The NYPD cop accused of spying on behalf of the People’s Republic of China apparently exaggerated his military service record to his brothers in blue, The Post has learned.
Baimadajie Angwang, a suspended community affairs officer with the NYPD’s 111th Precinct in Queens, was honored by the Police Benevolent Association at a November event last year to celebrate veterans, according to a since-deleted Facebook post on the union’s page.
“The PBA honored its veterans at today’s delegates meeting with PO Baimadajie Angwang presenting the colors. PO Angwang is a Sgt. in the USMC and served 1 tour in Iraq and 2 tours in Afghanistan,” the post reads alongside photos of Angwang posing with the union brass.
The USMC confirmed in a statement that Angwang, 33, was in fact a sergeant with the Devil Dogs but said he only served one tour in Afghanistan for Operation Enduring Freedom between July 2013 and February 2014.
There were no records of a second Afghanistan tour or a tour in Iraq, according to the USMC.
The PBA said it did not know his service record, despite the Facebook post.
The alleged spy was the only attendee dressed in military regalia, according to photos included in the post, and was selected to present the colors while attendees stood up to salute him, the post reads.
Other delegates who were also veterans were asked to join him when he was presenting the colors, according to the Post.
Angwang, a naturalized US citizen who was granted asylum after alleging he’d been arrested and tortured in China partly because of his Tibetan ethnicity, completed his Marines service in 2014 and began speaking with the Chinese consulate the same year, federal authorities alleged Monday.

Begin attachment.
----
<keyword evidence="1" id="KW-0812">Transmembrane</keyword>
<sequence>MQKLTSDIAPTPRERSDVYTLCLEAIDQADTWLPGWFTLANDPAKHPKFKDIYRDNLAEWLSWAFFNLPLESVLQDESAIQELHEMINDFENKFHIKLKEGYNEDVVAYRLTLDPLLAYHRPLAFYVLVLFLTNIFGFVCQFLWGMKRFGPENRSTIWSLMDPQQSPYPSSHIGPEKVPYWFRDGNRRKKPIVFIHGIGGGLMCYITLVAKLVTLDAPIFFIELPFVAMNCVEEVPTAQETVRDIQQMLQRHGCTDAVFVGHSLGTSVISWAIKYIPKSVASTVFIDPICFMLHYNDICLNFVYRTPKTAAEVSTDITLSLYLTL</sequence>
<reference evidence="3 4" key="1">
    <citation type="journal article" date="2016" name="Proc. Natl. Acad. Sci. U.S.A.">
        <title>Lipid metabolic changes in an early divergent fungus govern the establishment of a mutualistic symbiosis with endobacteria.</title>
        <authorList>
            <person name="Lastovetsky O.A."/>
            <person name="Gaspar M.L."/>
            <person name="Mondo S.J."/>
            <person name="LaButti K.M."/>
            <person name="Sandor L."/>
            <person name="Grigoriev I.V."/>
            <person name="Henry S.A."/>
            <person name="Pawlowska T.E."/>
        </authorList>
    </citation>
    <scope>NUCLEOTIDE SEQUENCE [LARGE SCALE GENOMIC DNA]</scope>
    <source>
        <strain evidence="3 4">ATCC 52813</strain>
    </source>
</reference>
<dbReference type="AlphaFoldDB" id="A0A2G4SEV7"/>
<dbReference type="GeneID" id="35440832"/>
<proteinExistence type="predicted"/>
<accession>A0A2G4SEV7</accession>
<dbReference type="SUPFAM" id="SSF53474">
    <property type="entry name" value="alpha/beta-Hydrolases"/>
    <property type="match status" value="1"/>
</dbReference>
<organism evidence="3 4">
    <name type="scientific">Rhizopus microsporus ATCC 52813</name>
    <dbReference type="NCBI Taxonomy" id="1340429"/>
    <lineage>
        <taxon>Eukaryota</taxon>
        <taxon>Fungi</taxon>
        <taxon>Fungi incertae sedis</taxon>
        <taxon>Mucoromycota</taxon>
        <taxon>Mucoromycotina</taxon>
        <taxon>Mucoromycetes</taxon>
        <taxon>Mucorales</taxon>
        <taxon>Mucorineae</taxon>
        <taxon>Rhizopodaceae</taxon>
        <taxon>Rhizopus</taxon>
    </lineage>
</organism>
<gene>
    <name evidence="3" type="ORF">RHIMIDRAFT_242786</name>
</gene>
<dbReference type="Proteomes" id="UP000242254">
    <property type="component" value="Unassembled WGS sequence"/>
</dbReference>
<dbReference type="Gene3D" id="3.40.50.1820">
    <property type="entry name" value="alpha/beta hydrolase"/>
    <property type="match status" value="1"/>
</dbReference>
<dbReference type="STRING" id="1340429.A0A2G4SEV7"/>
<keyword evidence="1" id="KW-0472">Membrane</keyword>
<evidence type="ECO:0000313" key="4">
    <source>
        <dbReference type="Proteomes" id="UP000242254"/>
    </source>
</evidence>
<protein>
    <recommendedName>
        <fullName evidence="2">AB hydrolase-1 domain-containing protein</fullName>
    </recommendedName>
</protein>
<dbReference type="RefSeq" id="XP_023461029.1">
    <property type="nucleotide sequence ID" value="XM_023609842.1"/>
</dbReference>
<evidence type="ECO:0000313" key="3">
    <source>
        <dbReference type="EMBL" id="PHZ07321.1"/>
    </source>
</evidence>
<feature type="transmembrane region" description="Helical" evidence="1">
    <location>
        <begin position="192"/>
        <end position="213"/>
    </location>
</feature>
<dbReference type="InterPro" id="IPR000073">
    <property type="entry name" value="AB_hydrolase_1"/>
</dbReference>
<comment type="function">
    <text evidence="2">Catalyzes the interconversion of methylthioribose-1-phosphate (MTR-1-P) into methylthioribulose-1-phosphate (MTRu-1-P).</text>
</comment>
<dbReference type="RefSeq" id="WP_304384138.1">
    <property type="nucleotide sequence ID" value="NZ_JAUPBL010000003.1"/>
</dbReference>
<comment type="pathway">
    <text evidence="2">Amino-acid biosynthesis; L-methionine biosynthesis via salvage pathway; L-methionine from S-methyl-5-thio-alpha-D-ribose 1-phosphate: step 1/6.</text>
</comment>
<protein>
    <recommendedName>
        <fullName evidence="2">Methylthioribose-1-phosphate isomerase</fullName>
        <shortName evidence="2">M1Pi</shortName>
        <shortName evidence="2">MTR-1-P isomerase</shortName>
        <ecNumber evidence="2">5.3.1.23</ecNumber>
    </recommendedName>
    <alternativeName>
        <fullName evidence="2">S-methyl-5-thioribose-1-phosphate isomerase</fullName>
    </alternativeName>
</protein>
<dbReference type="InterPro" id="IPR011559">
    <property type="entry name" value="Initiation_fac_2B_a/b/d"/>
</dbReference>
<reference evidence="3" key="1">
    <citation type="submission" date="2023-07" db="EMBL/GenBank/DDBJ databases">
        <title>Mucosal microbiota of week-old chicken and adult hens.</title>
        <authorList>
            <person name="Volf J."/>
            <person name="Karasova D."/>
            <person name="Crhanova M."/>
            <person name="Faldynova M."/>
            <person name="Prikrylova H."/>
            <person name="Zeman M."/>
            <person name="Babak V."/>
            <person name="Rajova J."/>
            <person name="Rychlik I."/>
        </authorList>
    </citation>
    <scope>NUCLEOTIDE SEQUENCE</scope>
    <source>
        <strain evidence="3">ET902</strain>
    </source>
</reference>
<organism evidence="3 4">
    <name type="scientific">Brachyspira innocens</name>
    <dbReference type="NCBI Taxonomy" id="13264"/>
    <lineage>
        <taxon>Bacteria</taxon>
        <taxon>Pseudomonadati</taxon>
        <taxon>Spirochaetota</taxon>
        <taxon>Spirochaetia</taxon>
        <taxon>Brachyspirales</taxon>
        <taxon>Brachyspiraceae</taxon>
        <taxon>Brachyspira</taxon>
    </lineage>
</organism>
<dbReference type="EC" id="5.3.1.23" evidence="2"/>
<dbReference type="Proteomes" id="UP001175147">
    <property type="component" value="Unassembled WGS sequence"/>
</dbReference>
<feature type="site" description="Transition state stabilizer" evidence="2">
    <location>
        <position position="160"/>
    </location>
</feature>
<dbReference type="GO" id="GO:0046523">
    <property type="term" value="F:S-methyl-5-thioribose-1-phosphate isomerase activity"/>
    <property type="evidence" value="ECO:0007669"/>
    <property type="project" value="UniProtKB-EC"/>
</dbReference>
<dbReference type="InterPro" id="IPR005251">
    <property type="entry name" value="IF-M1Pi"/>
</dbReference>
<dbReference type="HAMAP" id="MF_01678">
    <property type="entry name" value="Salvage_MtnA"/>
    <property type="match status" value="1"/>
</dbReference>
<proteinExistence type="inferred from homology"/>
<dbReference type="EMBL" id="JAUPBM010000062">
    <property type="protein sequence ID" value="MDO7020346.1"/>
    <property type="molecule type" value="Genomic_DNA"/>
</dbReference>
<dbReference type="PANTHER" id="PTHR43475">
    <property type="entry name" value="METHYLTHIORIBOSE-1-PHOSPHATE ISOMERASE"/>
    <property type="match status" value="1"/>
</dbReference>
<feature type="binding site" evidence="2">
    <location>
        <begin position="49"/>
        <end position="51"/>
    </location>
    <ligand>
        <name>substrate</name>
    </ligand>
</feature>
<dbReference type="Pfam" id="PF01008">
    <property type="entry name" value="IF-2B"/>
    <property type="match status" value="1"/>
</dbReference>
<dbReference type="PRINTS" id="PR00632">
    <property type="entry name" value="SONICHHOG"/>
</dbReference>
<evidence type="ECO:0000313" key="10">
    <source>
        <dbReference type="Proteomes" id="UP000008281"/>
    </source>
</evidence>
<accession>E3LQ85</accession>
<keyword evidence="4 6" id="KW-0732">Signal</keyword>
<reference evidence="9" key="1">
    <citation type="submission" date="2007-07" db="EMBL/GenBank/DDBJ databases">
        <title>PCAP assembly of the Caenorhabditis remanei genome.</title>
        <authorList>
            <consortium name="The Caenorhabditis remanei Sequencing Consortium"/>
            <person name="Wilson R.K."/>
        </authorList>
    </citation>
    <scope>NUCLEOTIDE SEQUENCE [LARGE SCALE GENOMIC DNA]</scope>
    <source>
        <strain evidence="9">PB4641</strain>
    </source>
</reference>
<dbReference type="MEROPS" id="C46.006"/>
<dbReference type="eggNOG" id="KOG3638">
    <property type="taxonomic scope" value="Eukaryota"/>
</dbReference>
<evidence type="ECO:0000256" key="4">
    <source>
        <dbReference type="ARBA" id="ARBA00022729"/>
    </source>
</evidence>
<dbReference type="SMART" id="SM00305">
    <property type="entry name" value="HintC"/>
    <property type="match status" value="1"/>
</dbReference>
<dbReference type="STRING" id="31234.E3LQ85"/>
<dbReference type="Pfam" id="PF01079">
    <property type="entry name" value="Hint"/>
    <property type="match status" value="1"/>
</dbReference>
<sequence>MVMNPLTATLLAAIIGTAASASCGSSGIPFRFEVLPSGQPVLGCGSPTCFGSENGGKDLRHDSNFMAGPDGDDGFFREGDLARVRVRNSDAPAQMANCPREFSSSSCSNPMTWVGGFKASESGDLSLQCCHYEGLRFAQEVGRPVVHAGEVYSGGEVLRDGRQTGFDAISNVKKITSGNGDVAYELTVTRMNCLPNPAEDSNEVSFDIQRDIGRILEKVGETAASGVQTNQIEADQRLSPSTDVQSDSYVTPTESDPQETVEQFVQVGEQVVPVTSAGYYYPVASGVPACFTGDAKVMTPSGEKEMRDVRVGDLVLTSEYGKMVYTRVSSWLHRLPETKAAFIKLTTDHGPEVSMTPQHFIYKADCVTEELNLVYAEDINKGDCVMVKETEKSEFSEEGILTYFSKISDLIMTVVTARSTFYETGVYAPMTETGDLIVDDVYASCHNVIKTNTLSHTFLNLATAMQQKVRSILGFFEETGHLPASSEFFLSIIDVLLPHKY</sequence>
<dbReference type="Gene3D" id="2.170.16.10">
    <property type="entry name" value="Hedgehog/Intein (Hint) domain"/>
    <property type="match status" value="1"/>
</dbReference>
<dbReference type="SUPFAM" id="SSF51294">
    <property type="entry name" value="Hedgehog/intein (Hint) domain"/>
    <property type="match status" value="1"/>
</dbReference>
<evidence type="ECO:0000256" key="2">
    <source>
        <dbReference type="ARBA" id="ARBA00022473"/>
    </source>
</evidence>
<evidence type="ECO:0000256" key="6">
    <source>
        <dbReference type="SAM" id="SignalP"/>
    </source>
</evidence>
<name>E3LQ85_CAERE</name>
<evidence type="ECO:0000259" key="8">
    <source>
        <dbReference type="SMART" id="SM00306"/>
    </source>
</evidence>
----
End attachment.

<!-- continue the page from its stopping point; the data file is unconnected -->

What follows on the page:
In 2018, his spying began in earnest when he started gathering information about ethnic Tibetans, vetting potential sources and scoping out possible troublemakers, federal prosecutors alleged.
The information was shared with the Chinese handler, who was stationed inside the country’s Manhattan consulate and is believed to have been assigned to the “China Association for Preservation and Development of Tibetan Culture,” court records show.
That assignment is part of the Chinese United Front Work Department, which is responsible for “neutralizing sources of potential opposition to the policies and authority of the PRC,” prosecutors said.
Angwang, a married dad who lives in a Long Island home with Marine Corps flags on the lawn, was charged with illegally acting as an agent of a foreign government, wire fraud, making false statements and obstruction.
He was presented before a federal magistrate judge late Monday and is yet to make a plea on the charges.
“I don’t have access to discuss with him, so cannot contribute to that discussion,” lawyer John Carman told The Post when asked about the service record.
Additional reporting by Tina Moore